How hipster is this new Palm Springs hotel? You check in at the bar


Don’t bother looking for a traditional registration desk at Arrive, the new Palm Springs boutique hotel.

There isn’t one.



April 21, 3:45 p.m.: An earlier version of this story mentioned real estate executive Wade Jorgenson and said he was a partner in the Arrive project. He is an employee.



Designed with younger, socially connected consumers in mind, Arrive sends guests to the bar to check in. (The staff communicates with guests primarily via text. You request room service, housekeeping and valet via your smartphone too.)

Meanwhile, do look at the architecture.

Arrive draws heavily from Midcentury Modernism’s playbook but pushes the design vernacular into 2016.

A butterfly roof — that iconic Palm Springs silhouette, inverting the traditional roofline slope to let in more light — runs through the entire property. Clerestory windows running under that roofline bring in plenty of that natural light as well as dramatic views of the surrounding San Jacinto Mountains.

“We took Midcentury cues,” says Arrive designer and partner Chris Pardo. “We wanted to speak to the past but not replicate it.”

The resulting design sensibility is decidedly contemporary, mixing natural and industrial materials. The 32-room property makes ample use of Cor-Ten steel, used in the buildings’ siding and tree planters. The rusted patina of the Cor-Ten creates a visual contrast to the elaborately patterned tile backdrops used in the bar and restaurant, Reservoir.

The Arrive hotel in Palm Springs is topped by a butterfly roof -- an iconic feature of the desert city's Midcentury Modern homes. Under that roof is a thoroughly 21st century operation.
The Arrive hotel in Palm Springs is topped by a butterfly roof -- an iconic feature of the desert city’s Midcentury Modern homes. Under that roof is a thoroughly 21st century operation.
(Gina Ferazzi / Los Angeles Times)

Located on a 2-acre lot in uptown Palm Springs, the vast majority of the property is dedicated to social spaces, seamlessly moving between indoor and outdoor areas from the pool to the bocce court to the restaurant.

Pardo’s sense of playfulness can be found everywhere: marble ping-pong tables with metal dividers that spell “ping my pong” in lieu of a net, coat hooks that look like a hand giving a thumbs up and 514 vintage brass military buttons used to tuft the seating in the coffee shop. “It took 47 different sellers and four months,” says Pardo, who bought them on EBay.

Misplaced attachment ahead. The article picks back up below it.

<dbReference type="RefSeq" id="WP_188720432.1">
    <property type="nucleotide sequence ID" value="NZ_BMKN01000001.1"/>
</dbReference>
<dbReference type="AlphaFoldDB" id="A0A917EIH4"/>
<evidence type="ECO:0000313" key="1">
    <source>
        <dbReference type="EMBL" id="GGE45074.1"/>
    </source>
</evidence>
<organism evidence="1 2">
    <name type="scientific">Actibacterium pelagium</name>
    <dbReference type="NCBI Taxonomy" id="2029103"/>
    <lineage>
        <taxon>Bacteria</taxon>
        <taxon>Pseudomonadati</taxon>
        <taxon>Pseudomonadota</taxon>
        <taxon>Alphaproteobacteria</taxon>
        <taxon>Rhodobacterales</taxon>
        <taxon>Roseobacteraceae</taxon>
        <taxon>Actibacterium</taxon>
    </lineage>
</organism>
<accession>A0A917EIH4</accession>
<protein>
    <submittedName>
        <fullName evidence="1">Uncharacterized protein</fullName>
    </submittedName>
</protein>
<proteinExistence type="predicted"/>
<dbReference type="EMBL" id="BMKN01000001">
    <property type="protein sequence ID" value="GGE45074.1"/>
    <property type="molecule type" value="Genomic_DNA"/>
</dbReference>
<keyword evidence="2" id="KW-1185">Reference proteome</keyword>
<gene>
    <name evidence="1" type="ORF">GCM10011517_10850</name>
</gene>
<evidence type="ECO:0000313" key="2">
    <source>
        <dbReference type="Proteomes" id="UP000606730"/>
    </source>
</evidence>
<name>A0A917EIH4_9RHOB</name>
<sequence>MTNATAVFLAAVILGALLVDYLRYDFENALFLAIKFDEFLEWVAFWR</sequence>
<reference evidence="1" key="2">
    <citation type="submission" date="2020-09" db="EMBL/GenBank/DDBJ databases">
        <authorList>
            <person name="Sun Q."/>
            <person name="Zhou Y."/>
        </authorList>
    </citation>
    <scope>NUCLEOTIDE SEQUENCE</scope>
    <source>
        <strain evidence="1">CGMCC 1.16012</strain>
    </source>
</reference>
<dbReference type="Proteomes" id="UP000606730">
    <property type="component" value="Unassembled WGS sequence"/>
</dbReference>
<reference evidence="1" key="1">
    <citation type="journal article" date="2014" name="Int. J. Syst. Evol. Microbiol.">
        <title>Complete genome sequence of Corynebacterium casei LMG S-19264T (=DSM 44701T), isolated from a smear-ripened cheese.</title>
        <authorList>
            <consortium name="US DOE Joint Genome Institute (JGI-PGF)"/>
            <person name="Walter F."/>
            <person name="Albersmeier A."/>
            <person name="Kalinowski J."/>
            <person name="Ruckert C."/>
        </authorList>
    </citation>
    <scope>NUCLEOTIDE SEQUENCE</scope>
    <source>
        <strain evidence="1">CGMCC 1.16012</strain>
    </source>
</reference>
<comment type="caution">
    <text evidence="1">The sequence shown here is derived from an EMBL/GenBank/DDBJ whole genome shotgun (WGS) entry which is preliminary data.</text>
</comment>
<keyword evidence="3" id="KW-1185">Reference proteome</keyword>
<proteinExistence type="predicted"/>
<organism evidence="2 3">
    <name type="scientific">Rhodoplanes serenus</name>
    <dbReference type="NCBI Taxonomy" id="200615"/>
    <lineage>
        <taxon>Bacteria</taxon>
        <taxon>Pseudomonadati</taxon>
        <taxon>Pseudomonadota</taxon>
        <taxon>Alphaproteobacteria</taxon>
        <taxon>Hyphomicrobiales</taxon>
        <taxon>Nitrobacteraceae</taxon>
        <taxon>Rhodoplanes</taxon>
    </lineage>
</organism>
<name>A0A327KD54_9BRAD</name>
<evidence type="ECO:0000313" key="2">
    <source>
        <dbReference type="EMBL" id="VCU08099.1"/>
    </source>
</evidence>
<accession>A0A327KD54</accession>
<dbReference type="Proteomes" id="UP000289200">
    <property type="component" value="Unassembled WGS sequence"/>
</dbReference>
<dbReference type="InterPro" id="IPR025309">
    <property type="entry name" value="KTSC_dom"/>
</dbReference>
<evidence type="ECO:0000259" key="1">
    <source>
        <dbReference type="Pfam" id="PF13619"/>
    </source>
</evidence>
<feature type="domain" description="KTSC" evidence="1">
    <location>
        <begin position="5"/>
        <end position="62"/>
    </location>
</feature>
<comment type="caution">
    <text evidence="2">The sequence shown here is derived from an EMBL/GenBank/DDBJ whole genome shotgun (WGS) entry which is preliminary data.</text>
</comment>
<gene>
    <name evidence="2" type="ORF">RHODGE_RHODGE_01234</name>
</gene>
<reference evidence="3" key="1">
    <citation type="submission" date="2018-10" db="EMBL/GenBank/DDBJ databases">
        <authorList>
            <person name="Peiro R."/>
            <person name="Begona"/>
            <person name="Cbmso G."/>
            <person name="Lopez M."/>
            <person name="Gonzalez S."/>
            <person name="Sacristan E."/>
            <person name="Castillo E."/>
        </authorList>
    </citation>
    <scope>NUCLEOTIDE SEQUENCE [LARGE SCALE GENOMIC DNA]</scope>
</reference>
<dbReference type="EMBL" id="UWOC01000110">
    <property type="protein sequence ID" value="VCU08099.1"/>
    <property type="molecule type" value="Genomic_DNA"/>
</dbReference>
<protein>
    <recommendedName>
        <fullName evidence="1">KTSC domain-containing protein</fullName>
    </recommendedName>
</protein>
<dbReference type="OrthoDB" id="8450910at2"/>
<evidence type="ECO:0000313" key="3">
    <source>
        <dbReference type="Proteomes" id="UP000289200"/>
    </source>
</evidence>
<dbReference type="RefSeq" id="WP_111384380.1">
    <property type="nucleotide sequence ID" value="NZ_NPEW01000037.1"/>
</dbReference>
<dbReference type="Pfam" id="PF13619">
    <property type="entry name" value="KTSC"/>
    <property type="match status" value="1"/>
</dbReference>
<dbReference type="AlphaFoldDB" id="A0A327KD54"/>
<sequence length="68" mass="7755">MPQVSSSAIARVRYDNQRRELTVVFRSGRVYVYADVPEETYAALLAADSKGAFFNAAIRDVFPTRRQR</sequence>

The rooms are furnished with stylish yet affordable pieces from West Elm and CB2. They are also equipped with Apple TV, Malin + Goetz bath products and minibars at prices that compete with the local convenience store.

The Arrive hotel in Palm Springs has plenty of open, social spaces -- the pool area, for instance.
(Gina Ferazzi / Los Angeles Times)

Pardo’s partners in the hotel combine Silicon Valley’s startup ethos with backgrounds in hospitality. Pardo and his partner, Peter Karpinski, met while both worked for Four Seasons, which sparked the idea of improving operational efficiency through technology. For Arrive Hotels, Pardo and Karpinski partnered with Ezra Callahan, who was Facebook’s sixth employee, software development engineer David Isen and attorney Matt Steinberg. They’ve launched Arrive in Palm Springs and intend to open more hotels nationally, setting their sights on downtown L.A.’s Arts District and Austin, Texas, next.

Pardo stresses that Arrive is intended to serve not just tourists but also locals. Customs Coffee shop serves Joshua Tree Coffee Co. brews. Both the coffee shop and ice cream shop are entered from the street rather than through the hotel, inviting locals to partake. The shops, with the restaurant, are key to appealing to residents. “They create a social atmosphere,” says Pardo. “It makes the hotel more ingrained in the community.”


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